Writing a Legacy to Your Daughter

A Realistic Note

Everyone becomes vulnerable at a point or points in their lives. Being vulnerable can be scary because it means that we are unprotected or “open” due to being wounded or are hurting in some way.

Vulnerability also has the possibility of awareness, which means that we are aware of the limits of our strength and power during these times. I believe writing a letter will assist in giving our daughters that awareness and the coping skills in times of vulnerability.

Times when vulnerability may manifest in our Daughters:

Adolescence - Our daughters hormone’s are raging, their body's are changing. Everything may seem to be falling a part to them, but they can’t explain why because they don’t really “know” what’s wrong.
Also, girls may become vulnerable when they are trying to figure out who they are or trying to find “a sense of self”.

  • Low self worth and self esteem.
  • Issues with Identity
  • Discrimination
  • Overweight
  • Divorce/Seperation/ Single Parenting
  • Rejection of any kind: From peers, family members, boys, etc.
  • Disabilities
  • Pressures and Stress: Peer, Academics, Athletics, family, social, etc.
  • Any kind of trauma: Illness or death in the family.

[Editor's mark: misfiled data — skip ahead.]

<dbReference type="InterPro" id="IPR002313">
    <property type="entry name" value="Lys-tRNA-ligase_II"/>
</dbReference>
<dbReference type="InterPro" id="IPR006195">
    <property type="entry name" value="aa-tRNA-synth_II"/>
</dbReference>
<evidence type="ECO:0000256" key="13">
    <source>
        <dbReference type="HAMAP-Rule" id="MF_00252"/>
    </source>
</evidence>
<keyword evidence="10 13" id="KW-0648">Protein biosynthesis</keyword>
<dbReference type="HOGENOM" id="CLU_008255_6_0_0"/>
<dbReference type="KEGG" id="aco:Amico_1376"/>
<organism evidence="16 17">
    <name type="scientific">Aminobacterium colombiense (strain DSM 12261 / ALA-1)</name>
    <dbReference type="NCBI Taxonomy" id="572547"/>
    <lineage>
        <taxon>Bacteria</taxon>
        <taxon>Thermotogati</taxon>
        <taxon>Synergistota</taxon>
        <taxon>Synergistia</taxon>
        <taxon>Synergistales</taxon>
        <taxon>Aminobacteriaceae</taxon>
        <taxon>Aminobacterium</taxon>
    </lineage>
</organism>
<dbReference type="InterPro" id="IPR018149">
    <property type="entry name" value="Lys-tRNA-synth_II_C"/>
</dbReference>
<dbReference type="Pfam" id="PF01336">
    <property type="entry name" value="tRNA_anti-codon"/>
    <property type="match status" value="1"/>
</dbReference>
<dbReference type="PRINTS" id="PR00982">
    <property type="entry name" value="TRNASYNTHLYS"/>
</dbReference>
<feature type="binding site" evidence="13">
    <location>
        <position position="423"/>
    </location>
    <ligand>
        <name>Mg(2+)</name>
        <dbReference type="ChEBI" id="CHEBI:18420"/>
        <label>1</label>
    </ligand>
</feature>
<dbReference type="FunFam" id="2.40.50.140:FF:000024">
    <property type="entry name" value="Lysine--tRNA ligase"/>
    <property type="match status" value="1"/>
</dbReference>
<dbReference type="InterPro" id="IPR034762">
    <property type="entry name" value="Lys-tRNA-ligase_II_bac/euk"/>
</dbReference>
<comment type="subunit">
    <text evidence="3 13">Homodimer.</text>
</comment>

• Victimized-Any kind of abuse or attack: Physical, sexual, verbal, emotional

*Our daughters will be that much more available to abusers when they are vulnerable.


"Emotional abuse is the most common form of abuse - and yet least talked about. Part of the reason it is so easy for people to overlook is that so that much of what is considered normal and acceptable forms of communication is in fact abusive. Many people don't know that they have been - or are being - emotionally abused. In addition, a lot of emotional abuse doesn't appear to be severe or dramatic, although its effects can be.

Unlike physical or sexual abuse, where a single incident constitutes abuse, emotional abuse is made up of a series of incidents, or a pattern of behavior that occurs over time. Emotional abuse is more than just verbal insults, the most common definition of emotional abuse. Emotional abuse is a series of repeated incidents - whether intentional or not - that insults, threatens, isolates, degrades, humiliates, and/or controls another person.

It may include a pattern of one or more of the following abuses: insults, criticisms, aggressive demands or expectations, threats, rejection, neglect, blame, emotional manipulation and control, isolation, punishment, terrorizing, ignoring, or teasing.

Harassment, physical and sexual abuse, and witnessing abuse of others are also forms of emotional abuse.

Emotional abuse can take place anywhere: at home, at school, in relationships, and in the workplace. Contrary to popular beliefs that bullies are only found in the school yard, many bullies also exist in the workplace."

Emotional abuse is not only under-reported, but it's effects are minimized. The famous childhood verse, "Sticks and stones may break my bones, but names will never hurt me" is simply not true. In fact, many physical and sexual abuse survivors have said that the emotional abuse was often more devastating and had longer-term effects.